In a way, she was right. Nothing can be so morose as religious people going about their ways, looking serious, sad even, while giving us that soul-searching look. Last week one of our Elders was sharing with us about one Christmas day while he was an undergraduate student. He decided to spend the day in his room, praying and fasting, with the hope that this will bring him closer to God. The exact reverse resulted, with him being as far from God than he ever felt before, along with the rest of his family displeased and irked with his "spirituality" spoiling their festive day. Yet to many among the religious, he would have been regarded as a pillar of the faith. No wonder the Lord Jesus had something to say to the Pharisees, who had a very similar religious viewpoint.

Bethlehem, I think, is a very familiar location to the Christianised Western population. But I often wonder what is the percentage of the population who had actually visited Bethlehem.  I recall quite clearly sitting on the floor with all the other pupils during school morning assembly in the 1960s, when our strict, cane-wielding Deputy Head telling us about the site of the Nativity being represented by a star in Bethlehem. I often wondered whether he had seen the star himself, or did another tell him of it? I will never know, since he had long passed away, but in thinking about it, his age corresponded to the time when the British Mandate held power over the Middle East. As a serving soldier, he could well have visited Bethlehem. Yet this information stuck, even when I was an atheist during my late teens.

It was in 1976 that I flew to Israel for the first time in my life to try some backpacking, which included a visit to Bethlehem. From Jerusalem, where I was staying, I took an Arab bus to spend the day in Bethlehem. Once inside the Church of the Nativity, I descended some stairs to the crypt, built over a cave which contained an altar over a fourteen-pronged star, with the site of the manger nearby. I then returned to Bethlehem in 1993 to spend even longer inside the church of the Nativity, contemplating as I kneeled over the same star, kept thoroughly clean and well maintained as thousands of pilgrims and visitors pray and gaze over it each year.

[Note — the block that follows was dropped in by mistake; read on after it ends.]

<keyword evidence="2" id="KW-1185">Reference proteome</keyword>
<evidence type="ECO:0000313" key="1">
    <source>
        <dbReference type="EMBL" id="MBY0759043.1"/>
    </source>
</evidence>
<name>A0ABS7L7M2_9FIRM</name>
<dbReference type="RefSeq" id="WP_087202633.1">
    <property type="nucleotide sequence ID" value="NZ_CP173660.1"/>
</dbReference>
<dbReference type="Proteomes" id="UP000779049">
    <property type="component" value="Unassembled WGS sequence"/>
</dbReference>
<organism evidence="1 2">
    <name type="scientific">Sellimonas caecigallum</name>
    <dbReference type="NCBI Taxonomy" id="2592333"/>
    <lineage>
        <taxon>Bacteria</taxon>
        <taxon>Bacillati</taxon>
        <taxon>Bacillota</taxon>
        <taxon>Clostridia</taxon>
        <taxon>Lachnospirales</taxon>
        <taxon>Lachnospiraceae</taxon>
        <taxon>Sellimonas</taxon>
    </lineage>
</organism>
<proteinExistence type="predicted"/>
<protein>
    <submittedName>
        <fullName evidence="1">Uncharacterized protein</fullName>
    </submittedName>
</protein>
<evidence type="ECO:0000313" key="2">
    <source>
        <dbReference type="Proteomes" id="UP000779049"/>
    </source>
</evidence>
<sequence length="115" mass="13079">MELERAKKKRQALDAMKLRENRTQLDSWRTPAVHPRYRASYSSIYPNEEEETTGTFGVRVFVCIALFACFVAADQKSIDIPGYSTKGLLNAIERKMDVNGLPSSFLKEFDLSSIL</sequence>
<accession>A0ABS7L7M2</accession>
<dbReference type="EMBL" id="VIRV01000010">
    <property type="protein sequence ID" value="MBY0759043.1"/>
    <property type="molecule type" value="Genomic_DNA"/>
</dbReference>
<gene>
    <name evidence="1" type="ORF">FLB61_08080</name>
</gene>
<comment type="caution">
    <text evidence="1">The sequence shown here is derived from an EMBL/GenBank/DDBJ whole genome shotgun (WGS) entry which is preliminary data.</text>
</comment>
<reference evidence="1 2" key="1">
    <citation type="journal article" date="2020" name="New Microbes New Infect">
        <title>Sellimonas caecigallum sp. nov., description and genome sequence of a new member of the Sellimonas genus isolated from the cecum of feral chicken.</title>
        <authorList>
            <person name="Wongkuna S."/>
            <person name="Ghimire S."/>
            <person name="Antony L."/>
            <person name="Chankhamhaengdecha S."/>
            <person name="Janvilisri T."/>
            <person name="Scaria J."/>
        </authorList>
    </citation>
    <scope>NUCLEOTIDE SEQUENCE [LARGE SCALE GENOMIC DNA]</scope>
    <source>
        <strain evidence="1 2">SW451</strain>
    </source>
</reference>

The Star at Bethlehem, the site of the Nativity.

Kneeling over the star has given me a new meaning of Christmas. I felt the presence of God there. Whether this was the actual site of the birth, of course, is debatable. The Bible does not mention anything about a cave. Only in Matthew 2:11 we are told that Joseph and Mary were living in a house in Bethlehem at the time of the arrival of the Magi, which could be several months after the birth. With no room at the inn at the time of the birth, indeed the manger may have been housed in a cave. But they did not remain there after the census was completed. By the time of the eighth day after birth, when the baby was presented at the Temple, the family by then might well have been properly housed.